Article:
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Saint Cecilia and stories from her life

Master of the St. Cecilia (Gaddo Gaddi?; Florence, late 13th - early 14th century)

ca. 1305-1310
A4. Giotto - Cimabue
Tempera on wood, gold background
85x181 cm
1890 no. 449

Cecilia, a young woman of noble origins who lived in Rome during the persecution of Christians, sits enthroned with a book and the palm of martyrdom. The major events of her legend are recounted in the eight boxes flanking the image. The narrative begins at the top left, with the banquet of Cecilia's marriage to the nobleman Valerian. In the next scene, Cecilia reveals to Valerian that she wishes to live in chastity, convincing her husband and converting him to Christianity. An angel then appears to the chaste married couple and crowns them with garlands of flowers. The last scene on the left depicts Cecilia preaching to Valerian and his brother Tiburtius.

The narrative continues in the boxes to the right, from the top. Bishop Urban of Rome baptises officer Maximus, who converted to Christianity through Valerian and Tiburtius. The two brothers, condemned to martyrdom, are depicted as saints with halos alongside Cecilia.

In the next boxes, Cecilia continues the work of evangelisation by preaching before a crowd and is brought to trial before the prefect Almachius, who orders her death in boiling water. The story ends with a scene of the saint's martyrdom, immersed in a cauldron resting on a brazier while singing praises to God. Having miraculously emerged from the boiling water unharmed, Cecilia was then sentenced to be beheaded.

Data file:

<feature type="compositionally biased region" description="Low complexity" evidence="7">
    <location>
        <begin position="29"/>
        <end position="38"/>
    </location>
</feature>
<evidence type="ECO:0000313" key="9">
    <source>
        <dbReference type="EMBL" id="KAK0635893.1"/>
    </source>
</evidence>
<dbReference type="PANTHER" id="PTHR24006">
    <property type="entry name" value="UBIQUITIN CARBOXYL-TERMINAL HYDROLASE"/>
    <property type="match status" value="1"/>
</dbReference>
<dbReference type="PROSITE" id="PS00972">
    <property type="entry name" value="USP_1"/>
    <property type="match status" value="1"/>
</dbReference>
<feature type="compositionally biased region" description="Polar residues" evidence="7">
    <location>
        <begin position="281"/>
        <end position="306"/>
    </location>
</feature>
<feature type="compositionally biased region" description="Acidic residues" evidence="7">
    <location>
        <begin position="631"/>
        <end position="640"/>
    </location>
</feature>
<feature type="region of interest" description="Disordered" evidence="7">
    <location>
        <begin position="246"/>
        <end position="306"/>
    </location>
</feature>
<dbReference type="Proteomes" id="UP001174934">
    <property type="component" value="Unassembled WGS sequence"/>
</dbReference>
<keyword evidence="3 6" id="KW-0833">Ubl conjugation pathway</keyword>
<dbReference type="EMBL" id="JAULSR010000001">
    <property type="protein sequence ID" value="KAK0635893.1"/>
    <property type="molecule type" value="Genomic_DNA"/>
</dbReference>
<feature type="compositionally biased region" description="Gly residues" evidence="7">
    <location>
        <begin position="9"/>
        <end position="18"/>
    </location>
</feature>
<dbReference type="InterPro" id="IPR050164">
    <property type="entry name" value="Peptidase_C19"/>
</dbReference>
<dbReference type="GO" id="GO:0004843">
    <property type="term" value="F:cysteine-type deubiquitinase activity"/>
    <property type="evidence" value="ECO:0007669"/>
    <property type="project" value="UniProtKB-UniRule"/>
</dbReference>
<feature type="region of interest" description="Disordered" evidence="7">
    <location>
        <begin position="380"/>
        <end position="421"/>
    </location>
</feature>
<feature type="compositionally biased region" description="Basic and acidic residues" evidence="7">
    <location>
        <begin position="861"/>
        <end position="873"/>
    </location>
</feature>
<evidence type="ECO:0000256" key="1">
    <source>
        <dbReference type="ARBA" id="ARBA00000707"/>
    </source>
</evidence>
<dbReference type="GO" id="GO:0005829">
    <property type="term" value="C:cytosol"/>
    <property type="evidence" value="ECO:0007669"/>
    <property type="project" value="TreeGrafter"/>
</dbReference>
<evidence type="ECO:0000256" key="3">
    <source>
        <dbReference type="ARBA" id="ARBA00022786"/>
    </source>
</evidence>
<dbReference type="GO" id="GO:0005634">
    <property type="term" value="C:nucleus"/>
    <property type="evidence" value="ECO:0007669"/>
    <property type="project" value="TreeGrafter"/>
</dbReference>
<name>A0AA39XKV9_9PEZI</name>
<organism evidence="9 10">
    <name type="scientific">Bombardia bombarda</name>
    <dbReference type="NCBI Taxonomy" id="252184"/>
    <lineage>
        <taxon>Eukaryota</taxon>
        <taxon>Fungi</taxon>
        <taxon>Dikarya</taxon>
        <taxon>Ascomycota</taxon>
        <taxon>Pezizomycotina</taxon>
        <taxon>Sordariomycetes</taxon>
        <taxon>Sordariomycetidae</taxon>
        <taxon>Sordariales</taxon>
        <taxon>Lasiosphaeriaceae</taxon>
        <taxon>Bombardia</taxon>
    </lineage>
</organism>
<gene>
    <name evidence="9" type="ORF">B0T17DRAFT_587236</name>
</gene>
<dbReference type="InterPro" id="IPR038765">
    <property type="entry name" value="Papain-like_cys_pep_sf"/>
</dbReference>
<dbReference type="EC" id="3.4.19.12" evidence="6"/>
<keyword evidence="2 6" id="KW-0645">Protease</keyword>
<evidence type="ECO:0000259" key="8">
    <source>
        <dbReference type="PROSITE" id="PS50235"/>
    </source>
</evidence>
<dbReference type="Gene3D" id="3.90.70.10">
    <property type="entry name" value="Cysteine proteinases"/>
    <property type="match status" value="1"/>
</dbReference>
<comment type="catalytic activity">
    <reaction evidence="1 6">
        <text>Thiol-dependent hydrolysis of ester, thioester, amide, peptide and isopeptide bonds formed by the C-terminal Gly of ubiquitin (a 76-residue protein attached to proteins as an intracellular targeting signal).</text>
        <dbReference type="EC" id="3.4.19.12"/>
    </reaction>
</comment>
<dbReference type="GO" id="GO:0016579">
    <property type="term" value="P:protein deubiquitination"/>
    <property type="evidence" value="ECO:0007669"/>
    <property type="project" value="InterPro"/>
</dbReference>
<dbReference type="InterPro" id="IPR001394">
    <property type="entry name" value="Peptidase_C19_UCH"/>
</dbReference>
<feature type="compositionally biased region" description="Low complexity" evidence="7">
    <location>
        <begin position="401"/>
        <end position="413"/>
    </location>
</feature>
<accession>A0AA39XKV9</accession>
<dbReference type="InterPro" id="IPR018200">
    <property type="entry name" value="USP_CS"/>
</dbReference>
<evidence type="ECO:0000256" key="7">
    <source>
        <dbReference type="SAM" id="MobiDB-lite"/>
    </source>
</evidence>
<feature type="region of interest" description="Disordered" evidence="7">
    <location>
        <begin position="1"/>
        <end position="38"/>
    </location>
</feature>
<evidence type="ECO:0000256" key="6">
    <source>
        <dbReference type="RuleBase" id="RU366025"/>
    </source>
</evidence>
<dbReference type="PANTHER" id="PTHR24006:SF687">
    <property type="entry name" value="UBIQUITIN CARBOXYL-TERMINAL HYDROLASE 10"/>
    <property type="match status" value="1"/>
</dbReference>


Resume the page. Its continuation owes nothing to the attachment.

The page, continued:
The altar reredos originates from the destroyed church of Santa Cecilia in Florence and came to the Uffizi in 1844. It may have been created during the renovation of the church, which was ruined by a fire in 1304. It is the work of an associate of Giotto whose formal name, Master of Saint Cecilia, derives from this painting now in the Uffizi. Gaddo Gaddi, a painter and mosaic artist who was the forefather of a well-known family of painters, may be the hidden identity of this master. Giotto's influence is evident in the orchestration of scenes within classical, box-like architecture, within which characters with solid corporeality and vivid gestures move.

Text by
Daniela Parenti
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